• The biggest new item Qt 5.4 brings is the new Qt WebEngine, integrating the comprehensive web capabilities of Chromium 37 into Qt. The integration with Qt focuses on an API that is easy to use, yet extensible. We have worked hard with the new Qt WebEngine ensuring seamless graphics integration, to allow rendering of Chromium’s textures directly into the OpenGL scene graph of Qt Quick. Earlier this year we have already released Qt WebEngine with Qt Enterprise Embedded, with Qt 5.4 we are now adding support for the desktop platforms Linux, Mac OS X and Windows.
  • In addition to Qt WebEngine, Qt 5.4 introduces new Qt WebChannel module for integration of QML/C++ and HTML/JavaScript. Qt WebChannel can be used to expose QObject functionality to Javascript in Qt WebKit or Qt WebEngine.
  • Qt 5.4 also contains Qt WebKit. It is still supported, but as of Qt 5.4 we consider it done, so no new functionality will be added to it. We are also planning to deprecate Qt WebKit in future releases, as the new Qt WebEngine provides what is needed.

New in version 5.3.1 (June 25th, 2014)

  • Performance optimizations for Qt Quick Engine’s JIT compiler code generation and important bug fixes, especially on ARM (QTBUG-39289)
  • QAbstractProxyModel::sibling to now works in the same manner as with Qt4
  • Many small fixes to Qt Quick Controls, for example to TableView, TabView, ComboBox and Calendar
  • QQuickWidget now works properly also with ANGLE (QTBUG-39699)
  • Qt Quick animations now work also with static builds (QTBUG-37341)
  • Fix for a regression of QPushButton with QMenu (QTBUG-38550)
  • Fix for a regression on Mac for passing click event to underlaying widget (QTBUG-39322)
  • Initial support for Mac OS X 10.10, more improvements will land on upcoming Qt releases
  • Positioning backend now available also for Windows Phone
  • Accessibility now works on Android also below API level 18 (QTBUG-39508)
  • Fix flashing white screen at startup/shutdown on Android (QTBUG-38960)

New in version 5.3.0 (May 20th, 2014)

  • Focus on stability and usability
  • Support for new platforms
  • Tooling Improvements
  • Purchasing API
  • Compiled Qt Quick
  • QQuickWidget
  • Websockets and cloud

New in version 5.2.1 (February 6th, 2014)

  • It provides many improvements over Qt 5.2.0 as well as packages Qt Creator 3.0.1. As a patch release, it does not add new features and remains binary compatible with Qt 5.2.0.
  • Qt 5.2 introduced new iOS and Android ports, as well as a hefty amount of other new functionality. Based on the feedback received from the Qt Enterprise and Qt Mobile customers as well as the whole Qt community, Qt 5.2.1 is providing many improvements.
  • The most notable improvements in Qt 5.2.1 are numerous JavaScript and QML specific performance optimisations in the new Qt Quick Engine, as well as fixes in the iOS and Android ports. With Qt 5.2.1 we use iOS 7.0 SDK for building the Qt for iOS binaries and can now leverage the latest functionality. The binaries are still compatible with older iOS versions, so applications work on all supported iOS versions. We have also made the “Getting Started” documentation for Android and iOS and examples easier to use as well as fine tuned many other items.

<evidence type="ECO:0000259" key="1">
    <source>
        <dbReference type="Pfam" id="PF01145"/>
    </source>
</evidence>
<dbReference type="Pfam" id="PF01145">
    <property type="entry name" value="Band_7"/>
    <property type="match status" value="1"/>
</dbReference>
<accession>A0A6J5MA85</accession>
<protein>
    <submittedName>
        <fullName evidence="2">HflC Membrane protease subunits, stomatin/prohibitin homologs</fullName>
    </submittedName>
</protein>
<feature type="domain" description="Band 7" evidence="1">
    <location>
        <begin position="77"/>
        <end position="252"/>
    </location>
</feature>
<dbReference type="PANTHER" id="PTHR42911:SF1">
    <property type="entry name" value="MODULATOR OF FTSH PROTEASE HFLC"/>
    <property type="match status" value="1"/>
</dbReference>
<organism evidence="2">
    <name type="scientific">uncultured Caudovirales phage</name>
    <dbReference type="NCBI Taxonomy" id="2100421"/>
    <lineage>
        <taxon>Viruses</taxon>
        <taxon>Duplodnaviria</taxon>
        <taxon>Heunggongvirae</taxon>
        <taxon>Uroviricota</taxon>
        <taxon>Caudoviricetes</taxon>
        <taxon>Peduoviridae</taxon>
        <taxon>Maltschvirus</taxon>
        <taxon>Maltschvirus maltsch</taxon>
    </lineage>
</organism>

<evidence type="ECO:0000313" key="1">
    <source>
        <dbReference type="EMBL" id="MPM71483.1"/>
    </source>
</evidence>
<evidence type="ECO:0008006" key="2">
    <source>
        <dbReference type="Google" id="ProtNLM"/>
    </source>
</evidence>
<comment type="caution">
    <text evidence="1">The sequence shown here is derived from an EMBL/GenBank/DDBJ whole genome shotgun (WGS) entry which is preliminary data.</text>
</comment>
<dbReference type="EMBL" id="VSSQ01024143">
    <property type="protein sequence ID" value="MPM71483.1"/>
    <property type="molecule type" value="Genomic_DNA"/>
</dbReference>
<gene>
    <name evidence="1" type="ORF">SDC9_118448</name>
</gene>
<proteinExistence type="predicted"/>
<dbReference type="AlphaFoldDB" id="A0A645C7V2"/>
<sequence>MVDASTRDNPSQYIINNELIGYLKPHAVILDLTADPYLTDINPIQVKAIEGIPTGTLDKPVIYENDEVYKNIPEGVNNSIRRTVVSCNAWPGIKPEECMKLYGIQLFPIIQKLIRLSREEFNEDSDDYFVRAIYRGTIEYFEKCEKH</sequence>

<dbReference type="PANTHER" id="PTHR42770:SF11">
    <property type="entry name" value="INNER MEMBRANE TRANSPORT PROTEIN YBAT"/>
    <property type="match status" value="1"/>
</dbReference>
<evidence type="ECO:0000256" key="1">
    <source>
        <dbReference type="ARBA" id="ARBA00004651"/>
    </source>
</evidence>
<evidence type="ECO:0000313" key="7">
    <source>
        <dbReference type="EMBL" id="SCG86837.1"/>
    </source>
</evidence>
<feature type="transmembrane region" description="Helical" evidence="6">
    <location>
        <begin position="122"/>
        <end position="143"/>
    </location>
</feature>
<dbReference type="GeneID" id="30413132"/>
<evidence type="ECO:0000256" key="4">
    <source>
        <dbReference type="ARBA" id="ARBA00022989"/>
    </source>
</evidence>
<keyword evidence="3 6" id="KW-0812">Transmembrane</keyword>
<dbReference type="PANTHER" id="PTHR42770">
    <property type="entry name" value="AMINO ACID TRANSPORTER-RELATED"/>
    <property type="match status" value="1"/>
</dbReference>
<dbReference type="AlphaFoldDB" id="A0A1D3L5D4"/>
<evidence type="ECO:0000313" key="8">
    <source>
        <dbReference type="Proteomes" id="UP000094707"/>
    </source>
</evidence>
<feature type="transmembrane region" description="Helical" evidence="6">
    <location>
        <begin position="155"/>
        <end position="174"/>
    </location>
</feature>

New in version 5.2.0 (December 12th, 2013)

  • Qt on Mobile Is Here with Great Opportunities:
  • I am proud to say that Qt 5.2 fully brings Qt into the mobile space as a true player in the app development market supporting Android, iOS, BlackBerry, Sailfish/Jolla and Ubuntu Mobile. With this, Qt is the native cross-platform development framework with the broadest support of operating systems in the mobile space, complementing our even wider support of operating systems for desktop and embedded development. Qt 5.2 makes it very easy to take your existing desktop or embedded applications and bring it to mobile phones or tablets.
  • To show our commitment to being fully cross-platform also on mobile, we have an additional small christmas present for you. I am excited to announce that we now also have a Technology Preview of Qt for WinRT available. The preview is based on our development branch, and thus contains already a few of the new features to be found in Qt 5.3.
  • Qt on Android and iOS:
  • Most of the Qt APIs are supported with Qt 5.2 both on Android and iOS. Since these are new platforms there are, however, some exceptions. Qt WebKit is not yet supported on Android, and can’t be brought to iOS due to App Store policies. But we are working on bringing an easy way to embed web content via Qt APIs to these mobile platforms in the future. In the meantime, we recommend the use of native web elements. Qt Bluetooth and Qt NFC are also not yet supported and will get implemented in a subsequent release.
  • All of our other APIs (including Qt Quick, Qt Sensors and Qt Multimedia) are fully supported on these platforms, allowing the development of a very wide class of applications with Qt APIs only. If something is not yet supported with the Qt APIs you can also always fall back to using some of the platform’s native APIs, where needed. For Android, we provide a convenience API for using the Java Native Interface (JNI) through the new Android Extras module. For more details, you can read the blog post about Implementing In-app purchasing on Android.